There are a number of species of hydrangeas including some that are native to North America. There are six main types of hydrangea grown in North America and an understanding of them will bring you success.
Hydrangea macrophylla are also known as mopheads, lacecaps, hortensia, or florist hydrangeas. The best way to recognize them is as “big leaf” hydrangeas derived from the name macro (big) and phylla (leaf). You can get them with mophead flowers or with unique lacecap blooms. Some varieties of big leaf hydrangeas bloom only on the previous year’s wood (old wood) so avoid pruning them unless you have to. Deadheading is fine by snipping off the old blooms at the tip down to the first set of leaves. Today’s new variety introductions bloom on new and old wood and are known as reblooming or remontant hydrangeas. A remontant plant will produce more than one crop in a season so these new introductions are more reliable bloomers. Not all reblooming hydrangeas are equal and some need to reach a certain height to set new wood buds. Planting in an area protected from winter extremes is helpful. Remember, pruning for size control can be done if needed and will not hurt the plant. However you just might be pruning out potential blooms for the coming seasons and avoid the temptation to prune back the leafless “sticks” in your landscape. Deer browsing, shade, pruning or temperature extremes can cause disappointment in blooming. A big mistake people make is assuming they are a shade-loving plant. Not true. These hydrangeas will bloom best if they are in a sunny area (4 to 6 hours of sun) during the growing season. Add plenty of organic matter to the soil because you will have to make sure they get enough water in the heat of summer (they tend to droop in the heat of day). It is the winter sun, wind and temperature extremes we want to protect them from. If you drive stakes in the ground to surround the plant with burlap in winter or fencing to pack with leaves, don’t remove the protection too early in spring. If buds swell in early spring weather and then we get a hard late spring freeze in the 20’s (April) you can lose the blooms overwintering from the previous year. You can control the color of some varieties of bigleaf hydrangeas with an aluminum adjustment but remember the adjustment is to make aluminum in the soil available to the plant. A pH soil test is necessary to determine how much is needed. The pH test is a long-term fix, making the aluminum available to the plant. That is why aluminum sulfate is often recommended to turn mopheads blue as a quick fix. It is easier to turn a bigleaf hydrangea blue than it is to turn it pink. (Add aluminum sulfate to turn blue; add hydrated lime to turn pink.)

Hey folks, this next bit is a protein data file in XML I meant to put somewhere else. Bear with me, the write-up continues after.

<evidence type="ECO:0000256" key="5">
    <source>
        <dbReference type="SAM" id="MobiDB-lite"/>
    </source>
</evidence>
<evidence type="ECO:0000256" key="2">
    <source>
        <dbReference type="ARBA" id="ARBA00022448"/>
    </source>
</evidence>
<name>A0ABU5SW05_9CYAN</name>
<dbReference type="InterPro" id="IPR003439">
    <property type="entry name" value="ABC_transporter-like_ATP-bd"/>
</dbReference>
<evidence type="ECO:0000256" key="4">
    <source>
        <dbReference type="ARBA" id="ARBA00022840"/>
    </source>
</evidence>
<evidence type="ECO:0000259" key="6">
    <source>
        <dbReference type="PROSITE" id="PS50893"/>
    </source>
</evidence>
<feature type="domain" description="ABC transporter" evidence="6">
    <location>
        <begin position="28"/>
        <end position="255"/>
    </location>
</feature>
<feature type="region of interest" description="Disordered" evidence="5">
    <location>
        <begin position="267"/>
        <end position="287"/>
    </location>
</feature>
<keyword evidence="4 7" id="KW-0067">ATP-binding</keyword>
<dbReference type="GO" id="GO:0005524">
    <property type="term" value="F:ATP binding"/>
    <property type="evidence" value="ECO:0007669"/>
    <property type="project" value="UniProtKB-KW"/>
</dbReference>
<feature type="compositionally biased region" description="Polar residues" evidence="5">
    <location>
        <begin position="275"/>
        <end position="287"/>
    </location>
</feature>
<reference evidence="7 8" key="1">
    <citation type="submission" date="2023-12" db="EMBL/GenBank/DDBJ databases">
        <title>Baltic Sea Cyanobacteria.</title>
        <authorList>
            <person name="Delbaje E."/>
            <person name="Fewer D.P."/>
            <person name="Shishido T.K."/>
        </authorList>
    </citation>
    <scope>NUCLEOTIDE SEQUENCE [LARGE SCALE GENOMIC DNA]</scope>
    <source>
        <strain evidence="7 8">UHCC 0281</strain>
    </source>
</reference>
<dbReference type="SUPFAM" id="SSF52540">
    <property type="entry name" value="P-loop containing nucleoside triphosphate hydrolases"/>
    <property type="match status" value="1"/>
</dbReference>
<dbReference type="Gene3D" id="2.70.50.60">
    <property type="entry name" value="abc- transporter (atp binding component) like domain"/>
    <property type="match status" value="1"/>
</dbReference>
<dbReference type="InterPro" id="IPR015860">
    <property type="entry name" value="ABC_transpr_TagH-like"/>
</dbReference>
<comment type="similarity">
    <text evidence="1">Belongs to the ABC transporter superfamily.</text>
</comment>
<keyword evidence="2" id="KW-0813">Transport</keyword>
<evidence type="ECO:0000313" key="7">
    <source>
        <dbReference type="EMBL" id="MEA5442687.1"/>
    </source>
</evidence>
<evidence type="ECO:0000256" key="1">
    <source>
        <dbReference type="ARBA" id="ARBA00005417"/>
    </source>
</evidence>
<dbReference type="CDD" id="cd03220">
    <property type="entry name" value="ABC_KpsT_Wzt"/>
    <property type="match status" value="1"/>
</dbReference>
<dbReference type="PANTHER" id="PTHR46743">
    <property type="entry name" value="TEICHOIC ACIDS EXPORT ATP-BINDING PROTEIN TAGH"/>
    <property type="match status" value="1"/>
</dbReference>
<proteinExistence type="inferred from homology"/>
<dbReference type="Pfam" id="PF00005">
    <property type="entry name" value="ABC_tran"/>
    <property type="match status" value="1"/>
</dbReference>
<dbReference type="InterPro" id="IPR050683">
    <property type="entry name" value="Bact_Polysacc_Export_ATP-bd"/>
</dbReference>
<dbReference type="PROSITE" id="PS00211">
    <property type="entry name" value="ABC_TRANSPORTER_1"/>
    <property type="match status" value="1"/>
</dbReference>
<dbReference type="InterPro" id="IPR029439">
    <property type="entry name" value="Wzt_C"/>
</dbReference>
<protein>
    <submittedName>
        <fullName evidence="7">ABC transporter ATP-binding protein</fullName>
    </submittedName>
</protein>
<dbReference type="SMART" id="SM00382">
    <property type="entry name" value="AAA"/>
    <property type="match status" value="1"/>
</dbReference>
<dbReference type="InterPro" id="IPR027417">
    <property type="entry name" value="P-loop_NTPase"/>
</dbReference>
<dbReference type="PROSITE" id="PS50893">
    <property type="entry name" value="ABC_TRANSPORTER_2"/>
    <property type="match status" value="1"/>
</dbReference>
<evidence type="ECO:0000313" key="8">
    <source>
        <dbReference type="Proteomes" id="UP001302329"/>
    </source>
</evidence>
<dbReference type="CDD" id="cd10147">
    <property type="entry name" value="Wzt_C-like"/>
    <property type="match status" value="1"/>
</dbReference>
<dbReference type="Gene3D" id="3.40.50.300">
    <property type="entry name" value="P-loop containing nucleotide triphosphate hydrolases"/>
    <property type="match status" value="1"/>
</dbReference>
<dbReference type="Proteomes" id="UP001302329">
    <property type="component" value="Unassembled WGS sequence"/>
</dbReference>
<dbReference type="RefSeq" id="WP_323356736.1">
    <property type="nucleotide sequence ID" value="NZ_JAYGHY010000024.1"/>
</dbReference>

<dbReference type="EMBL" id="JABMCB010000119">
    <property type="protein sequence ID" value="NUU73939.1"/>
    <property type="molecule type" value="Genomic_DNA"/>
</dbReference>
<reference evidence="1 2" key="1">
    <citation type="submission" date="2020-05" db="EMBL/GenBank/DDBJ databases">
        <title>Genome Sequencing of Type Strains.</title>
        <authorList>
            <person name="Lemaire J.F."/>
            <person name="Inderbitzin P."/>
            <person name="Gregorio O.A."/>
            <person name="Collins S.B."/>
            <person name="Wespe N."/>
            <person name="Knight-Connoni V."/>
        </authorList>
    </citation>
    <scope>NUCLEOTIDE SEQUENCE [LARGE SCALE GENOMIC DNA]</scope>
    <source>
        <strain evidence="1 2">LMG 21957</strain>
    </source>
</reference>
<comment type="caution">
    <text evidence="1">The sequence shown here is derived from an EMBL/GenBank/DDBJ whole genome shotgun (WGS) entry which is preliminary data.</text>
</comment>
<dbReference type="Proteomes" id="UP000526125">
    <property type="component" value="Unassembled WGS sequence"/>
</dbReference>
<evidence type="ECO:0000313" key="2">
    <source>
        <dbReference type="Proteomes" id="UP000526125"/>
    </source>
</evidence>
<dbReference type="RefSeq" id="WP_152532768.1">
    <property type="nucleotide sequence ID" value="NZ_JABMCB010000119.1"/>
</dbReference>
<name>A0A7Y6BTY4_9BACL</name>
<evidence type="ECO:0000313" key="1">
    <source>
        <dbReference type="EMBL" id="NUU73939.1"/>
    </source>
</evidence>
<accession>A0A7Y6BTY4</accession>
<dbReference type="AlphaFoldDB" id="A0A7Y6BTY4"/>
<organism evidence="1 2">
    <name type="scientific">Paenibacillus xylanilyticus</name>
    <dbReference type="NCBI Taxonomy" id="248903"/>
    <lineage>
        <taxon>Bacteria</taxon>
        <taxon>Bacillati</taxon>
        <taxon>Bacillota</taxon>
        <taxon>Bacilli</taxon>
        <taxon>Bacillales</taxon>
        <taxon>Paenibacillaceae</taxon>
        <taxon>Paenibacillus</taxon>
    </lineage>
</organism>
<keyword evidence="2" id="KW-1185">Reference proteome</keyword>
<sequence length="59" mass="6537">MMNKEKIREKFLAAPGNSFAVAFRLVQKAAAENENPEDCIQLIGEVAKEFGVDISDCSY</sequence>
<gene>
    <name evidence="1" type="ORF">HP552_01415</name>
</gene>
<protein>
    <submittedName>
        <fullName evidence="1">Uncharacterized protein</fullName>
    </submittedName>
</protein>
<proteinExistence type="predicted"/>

Hydrangea paniculata is also known as Hardy or “pee gee” hydrangea (Hardiness: Zone 3). This species of hydrangea has panicle shaped flowers that look like cones so we call them panicle hydrangeas. The key is that they bloom on the same year’s wood so pruning timing is less critical. If pruning is needed, prune after blooming or in early spring for beautiful blooms in August and September. Easy to grow in a sunny area these hydrangeas put on a show late summer into fall.
Hydrangea petiolaris is climbing hydrangea. It grows as a vine and is generally considered a “set it and forget it” plant – easy to grow with some support. It is hardy, cold hardy to zone 4. It blooms on old wood (previous year) so avoid pruning if you don’t want to prune out potential flowers.
Hydrangea serrata is a lacecap hydrangea also known as “Mountain” hydrangea. As opposed to being found in its native Asian element along seaside regions, it is adapted to mountainous ranges. This gives us a tough big leaf hydrangea with colorful blooms that tends to be tough and reliable in its blooming habits. The plant does bloom on old wood so again try to avoid pruning unless needed. Proven Winners has developed and promoted a mountain hydrangea that is aptly named ‘Tuff Stuff’ (available at Flowerland) and it lives up to its name.
Hydrangea arborescens is also known as “smooth” or Annabelle hydrangeas (Hardiness: Zone 3). They are native to North America and bloom on new wood (the same year’s wood), making them a hardy, reliable, easy-to-grow plant. You can prune them back hard in fall.
Hydrangea quercifolia (Oakleaf Hydrangea) is native to North America and gives 4 full seasons of interest in the landscape in a dramatic way. Also known as Oakleaf Hydrangea, the plant has oak leaf foliage in spring and beautiful white flowers in early summer. In fall, it has dark burgundy foliage and in winter cinnamon exfoliating bark that protrudes through the white snow. It blooms on old wood so try to avoid pruning unless needed and it appreciates a little winter protection.
We recommend feeding your hydrangeas with Espoma Flower Tone in spring and summer and consider adding some Triple Super Phosphate in the fall.